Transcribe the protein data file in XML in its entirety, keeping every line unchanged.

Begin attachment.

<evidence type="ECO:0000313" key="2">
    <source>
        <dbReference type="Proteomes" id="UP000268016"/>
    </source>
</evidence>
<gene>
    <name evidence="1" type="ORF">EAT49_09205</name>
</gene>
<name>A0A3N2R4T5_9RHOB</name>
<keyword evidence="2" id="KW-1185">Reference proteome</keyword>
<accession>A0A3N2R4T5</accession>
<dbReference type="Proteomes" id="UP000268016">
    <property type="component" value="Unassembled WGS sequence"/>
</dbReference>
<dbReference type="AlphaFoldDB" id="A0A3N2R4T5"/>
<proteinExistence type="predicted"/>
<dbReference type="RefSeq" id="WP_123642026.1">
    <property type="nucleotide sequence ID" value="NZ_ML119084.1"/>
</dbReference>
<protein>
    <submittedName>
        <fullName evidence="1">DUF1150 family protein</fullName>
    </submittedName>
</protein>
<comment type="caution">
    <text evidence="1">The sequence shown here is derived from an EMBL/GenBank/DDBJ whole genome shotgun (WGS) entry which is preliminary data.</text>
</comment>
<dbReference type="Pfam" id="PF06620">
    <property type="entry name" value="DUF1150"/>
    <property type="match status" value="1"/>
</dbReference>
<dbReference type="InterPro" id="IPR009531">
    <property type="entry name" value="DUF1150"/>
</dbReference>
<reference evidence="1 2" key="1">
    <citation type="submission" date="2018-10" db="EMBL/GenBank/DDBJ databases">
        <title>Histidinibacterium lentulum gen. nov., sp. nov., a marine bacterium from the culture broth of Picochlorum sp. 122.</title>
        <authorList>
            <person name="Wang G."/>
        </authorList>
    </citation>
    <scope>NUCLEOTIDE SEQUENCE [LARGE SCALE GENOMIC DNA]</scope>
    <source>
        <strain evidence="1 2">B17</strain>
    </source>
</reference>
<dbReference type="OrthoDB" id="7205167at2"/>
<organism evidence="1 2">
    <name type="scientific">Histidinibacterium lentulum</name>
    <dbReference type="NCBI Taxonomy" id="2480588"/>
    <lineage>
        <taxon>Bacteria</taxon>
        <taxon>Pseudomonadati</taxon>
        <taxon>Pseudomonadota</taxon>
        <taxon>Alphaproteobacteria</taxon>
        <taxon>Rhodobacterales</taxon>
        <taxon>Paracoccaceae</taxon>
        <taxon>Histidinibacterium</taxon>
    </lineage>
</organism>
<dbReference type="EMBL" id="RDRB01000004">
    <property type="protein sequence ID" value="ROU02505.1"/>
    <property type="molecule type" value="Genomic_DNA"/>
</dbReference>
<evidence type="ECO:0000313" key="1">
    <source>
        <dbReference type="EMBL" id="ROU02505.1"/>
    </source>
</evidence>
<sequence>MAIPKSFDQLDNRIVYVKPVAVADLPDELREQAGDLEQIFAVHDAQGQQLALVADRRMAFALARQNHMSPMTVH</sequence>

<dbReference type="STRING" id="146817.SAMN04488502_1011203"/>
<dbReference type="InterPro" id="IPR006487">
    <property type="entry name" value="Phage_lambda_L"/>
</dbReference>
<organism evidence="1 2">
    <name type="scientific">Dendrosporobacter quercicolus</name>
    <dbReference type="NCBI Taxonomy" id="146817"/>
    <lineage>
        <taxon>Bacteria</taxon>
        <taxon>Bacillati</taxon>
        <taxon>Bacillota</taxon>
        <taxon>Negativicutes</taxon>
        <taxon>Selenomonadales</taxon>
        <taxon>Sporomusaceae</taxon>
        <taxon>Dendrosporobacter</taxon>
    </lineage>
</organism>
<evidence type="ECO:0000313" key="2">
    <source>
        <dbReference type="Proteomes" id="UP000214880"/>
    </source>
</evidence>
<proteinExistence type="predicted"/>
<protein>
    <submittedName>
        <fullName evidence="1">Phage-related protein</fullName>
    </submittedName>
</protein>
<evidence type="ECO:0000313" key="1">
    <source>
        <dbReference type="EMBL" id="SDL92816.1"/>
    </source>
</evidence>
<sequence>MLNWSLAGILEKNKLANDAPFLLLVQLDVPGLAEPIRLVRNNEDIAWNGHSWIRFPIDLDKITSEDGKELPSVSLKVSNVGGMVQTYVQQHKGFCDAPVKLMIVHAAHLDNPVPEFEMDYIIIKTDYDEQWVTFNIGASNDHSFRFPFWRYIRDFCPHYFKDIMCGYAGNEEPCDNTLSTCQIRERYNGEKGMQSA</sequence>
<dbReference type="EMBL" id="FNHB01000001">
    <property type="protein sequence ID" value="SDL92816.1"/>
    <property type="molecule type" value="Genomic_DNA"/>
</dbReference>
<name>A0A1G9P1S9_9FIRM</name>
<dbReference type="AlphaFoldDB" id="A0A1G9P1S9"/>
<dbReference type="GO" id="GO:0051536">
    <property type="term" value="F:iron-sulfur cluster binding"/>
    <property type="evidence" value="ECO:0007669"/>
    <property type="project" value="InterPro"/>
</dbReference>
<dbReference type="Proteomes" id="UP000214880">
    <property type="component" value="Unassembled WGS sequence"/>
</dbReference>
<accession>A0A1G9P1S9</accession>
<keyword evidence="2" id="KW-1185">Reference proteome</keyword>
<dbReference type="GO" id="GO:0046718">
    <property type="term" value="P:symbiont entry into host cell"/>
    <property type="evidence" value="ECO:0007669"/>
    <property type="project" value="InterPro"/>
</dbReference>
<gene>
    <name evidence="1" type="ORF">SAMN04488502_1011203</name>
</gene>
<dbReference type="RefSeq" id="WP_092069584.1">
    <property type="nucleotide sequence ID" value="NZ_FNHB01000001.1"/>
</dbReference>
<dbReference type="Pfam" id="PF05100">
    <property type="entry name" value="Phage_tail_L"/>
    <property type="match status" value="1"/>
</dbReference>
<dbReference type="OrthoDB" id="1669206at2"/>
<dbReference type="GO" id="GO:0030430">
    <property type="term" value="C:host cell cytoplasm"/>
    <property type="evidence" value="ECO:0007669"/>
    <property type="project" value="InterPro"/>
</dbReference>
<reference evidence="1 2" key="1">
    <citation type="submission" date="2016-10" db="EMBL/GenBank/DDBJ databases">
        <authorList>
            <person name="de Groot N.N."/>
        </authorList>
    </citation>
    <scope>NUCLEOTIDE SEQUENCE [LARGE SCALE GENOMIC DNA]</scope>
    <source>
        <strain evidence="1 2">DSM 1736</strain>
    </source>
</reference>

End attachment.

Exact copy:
<evidence type="ECO:0000313" key="2">
    <source>
        <dbReference type="Proteomes" id="UP000268016"/>
    </source>
</evidence>
<gene>
    <name evidence="1" type="ORF">EAT49_09205</name>
</gene>
<name>A0A3N2R4T5_9RHOB</name>
<keyword evidence="2" id="KW-1185">Reference proteome</keyword>
<accession>A0A3N2R4T5</accession>
<dbReference type="Proteomes" id="UP000268016">
    <property type="component" value="Unassembled WGS sequence"/>
</dbReference>
<dbReference type="AlphaFoldDB" id="A0A3N2R4T5"/>
<proteinExistence type="predicted"/>
<dbReference type="RefSeq" id="WP_123642026.1">
    <property type="nucleotide sequence ID" value="NZ_ML119084.1"/>
</dbReference>
<protein>
    <submittedName>
        <fullName evidence="1">DUF1150 family protein</fullName>
    </submittedName>
</protein>
<comment type="caution">
    <text evidence="1">The sequence shown here is derived from an EMBL/GenBank/DDBJ whole genome shotgun (WGS) entry which is preliminary data.</text>
</comment>
<dbReference type="Pfam" id="PF06620">
    <property type="entry name" value="DUF1150"/>
    <property type="match status" value="1"/>
</dbReference>
<dbReference type="InterPro" id="IPR009531">
    <property type="entry name" value="DUF1150"/>
</dbReference>
<reference evidence="1 2" key="1">
    <citation type="submission" date="2018-10" db="EMBL/GenBank/DDBJ databases">
        <title>Histidinibacterium lentulum gen. nov., sp. nov., a marine bacterium from the culture broth of Picochlorum sp. 122.</title>
        <authorList>
            <person name="Wang G."/>
        </authorList>
    </citation>
    <scope>NUCLEOTIDE SEQUENCE [LARGE SCALE GENOMIC DNA]</scope>
    <source>
        <strain evidence="1 2">B17</strain>
    </source>
</reference>
<dbReference type="OrthoDB" id="7205167at2"/>
<organism evidence="1 2">
    <name type="scientific">Histidinibacterium lentulum</name>
    <dbReference type="NCBI Taxonomy" id="2480588"/>
    <lineage>
        <taxon>Bacteria</taxon>
        <taxon>Pseudomonadati</taxon>
        <taxon>Pseudomonadota</taxon>
        <taxon>Alphaproteobacteria</taxon>
        <taxon>Rhodobacterales</taxon>
        <taxon>Paracoccaceae</taxon>
        <taxon>Histidinibacterium</taxon>
    </lineage>
</organism>
<dbReference type="EMBL" id="RDRB01000004">
    <property type="protein sequence ID" value="ROU02505.1"/>
    <property type="molecule type" value="Genomic_DNA"/>
</dbReference>
<evidence type="ECO:0000313" key="1">
    <source>
        <dbReference type="EMBL" id="ROU02505.1"/>
    </source>
</evidence>
<sequence>MAIPKSFDQLDNRIVYVKPVAVADLPDELREQAGDLEQIFAVHDAQGQQLALVADRRMAFALARQNHMSPMTVH</sequence>

<dbReference type="STRING" id="146817.SAMN04488502_1011203"/>
<dbReference type="InterPro" id="IPR006487">
    <property type="entry name" value="Phage_lambda_L"/>
</dbReference>
<organism evidence="1 2">
    <name type="scientific">Dendrosporobacter quercicolus</name>
    <dbReference type="NCBI Taxonomy" id="146817"/>
    <lineage>
        <taxon>Bacteria</taxon>
        <taxon>Bacillati</taxon>
        <taxon>Bacillota</taxon>
        <taxon>Negativicutes</taxon>
        <taxon>Selenomonadales</taxon>
        <taxon>Sporomusaceae</taxon>
        <taxon>Dendrosporobacter</taxon>
    </lineage>
</organism>
<evidence type="ECO:0000313" key="2">
    <source>
        <dbReference type="Proteomes" id="UP000214880"/>
    </source>
</evidence>
<proteinExistence type="predicted"/>
<protein>
    <submittedName>
        <fullName evidence="1">Phage-related protein</fullName>
    </submittedName>
</protein>
<evidence type="ECO:0000313" key="1">
    <source>
        <dbReference type="EMBL" id="SDL92816.1"/>
    </source>
</evidence>
<sequence>MLNWSLAGILEKNKLANDAPFLLLVQLDVPGLAEPIRLVRNNEDIAWNGHSWIRFPIDLDKITSEDGKELPSVSLKVSNVGGMVQTYVQQHKGFCDAPVKLMIVHAAHLDNPVPEFEMDYIIIKTDYDEQWVTFNIGASNDHSFRFPFWRYIRDFCPHYFKDIMCGYAGNEEPCDNTLSTCQIRERYNGEKGMQSA</sequence>
<dbReference type="EMBL" id="FNHB01000001">
    <property type="protein sequence ID" value="SDL92816.1"/>
    <property type="molecule type" value="Genomic_DNA"/>
</dbReference>
<name>A0A1G9P1S9_9FIRM</name>
<dbReference type="AlphaFoldDB" id="A0A1G9P1S9"/>
<dbReference type="GO" id="GO:0051536">
    <property type="term" value="F:iron-sulfur cluster binding"/>
    <property type="evidence" value="ECO:0007669"/>
    <property type="project" value="InterPro"/>
</dbReference>
<dbReference type="Proteomes" id="UP000214880">
    <property type="component" value="Unassembled WGS sequence"/>
</dbReference>
<accession>A0A1G9P1S9</accession>
<keyword evidence="2" id="KW-1185">Reference proteome</keyword>
<dbReference type="GO" id="GO:0046718">
    <property type="term" value="P:symbiont entry into host cell"/>
    <property type="evidence" value="ECO:0007669"/>
    <property type="project" value="InterPro"/>
</dbReference>
<gene>
    <name evidence="1" type="ORF">SAMN04488502_1011203</name>
</gene>
<dbReference type="RefSeq" id="WP_092069584.1">
    <property type="nucleotide sequence ID" value="NZ_FNHB01000001.1"/>
</dbReference>
<dbReference type="Pfam" id="PF05100">
    <property type="entry name" value="Phage_tail_L"/>
    <property type="match status" value="1"/>
</dbReference>
<dbReference type="OrthoDB" id="1669206at2"/>
<dbReference type="GO" id="GO:0030430">
    <property type="term" value="C:host cell cytoplasm"/>
    <property type="evidence" value="ECO:0007669"/>
    <property type="project" value="InterPro"/>
</dbReference>
<reference evidence="1 2" key="1">
    <citation type="submission" date="2016-10" db="EMBL/GenBank/DDBJ databases">
        <authorList>
            <person name="de Groot N.N."/>
        </authorList>
    </citation>
    <scope>NUCLEOTIDE SEQUENCE [LARGE SCALE GENOMIC DNA]</scope>
    <source>
        <strain evidence="1 2">DSM 1736</strain>
    </source>
</reference>